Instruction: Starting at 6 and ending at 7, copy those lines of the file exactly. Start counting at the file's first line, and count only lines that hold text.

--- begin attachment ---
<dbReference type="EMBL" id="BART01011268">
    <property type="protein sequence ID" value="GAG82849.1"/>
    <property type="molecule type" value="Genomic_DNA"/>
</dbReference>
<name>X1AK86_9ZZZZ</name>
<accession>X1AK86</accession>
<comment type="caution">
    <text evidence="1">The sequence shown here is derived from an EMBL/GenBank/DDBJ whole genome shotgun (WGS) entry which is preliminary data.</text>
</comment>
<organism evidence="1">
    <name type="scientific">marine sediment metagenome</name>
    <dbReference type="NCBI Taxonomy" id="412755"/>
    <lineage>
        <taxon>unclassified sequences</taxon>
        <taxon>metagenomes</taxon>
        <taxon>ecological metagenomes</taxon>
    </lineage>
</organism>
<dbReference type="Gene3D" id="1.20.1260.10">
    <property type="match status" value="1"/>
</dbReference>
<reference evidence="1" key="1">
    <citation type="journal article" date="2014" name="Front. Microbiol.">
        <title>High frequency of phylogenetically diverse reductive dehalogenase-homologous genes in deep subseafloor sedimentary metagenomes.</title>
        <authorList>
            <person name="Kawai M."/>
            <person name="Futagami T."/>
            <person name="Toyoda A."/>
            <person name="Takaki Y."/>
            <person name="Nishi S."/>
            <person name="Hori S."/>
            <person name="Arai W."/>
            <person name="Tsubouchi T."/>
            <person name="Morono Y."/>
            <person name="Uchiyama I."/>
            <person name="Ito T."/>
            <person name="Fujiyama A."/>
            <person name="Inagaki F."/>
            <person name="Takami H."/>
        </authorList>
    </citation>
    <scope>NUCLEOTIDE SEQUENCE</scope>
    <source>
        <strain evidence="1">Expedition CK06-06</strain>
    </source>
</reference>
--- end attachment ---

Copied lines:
<accession>X1AK86</accession>
<comment type="caution">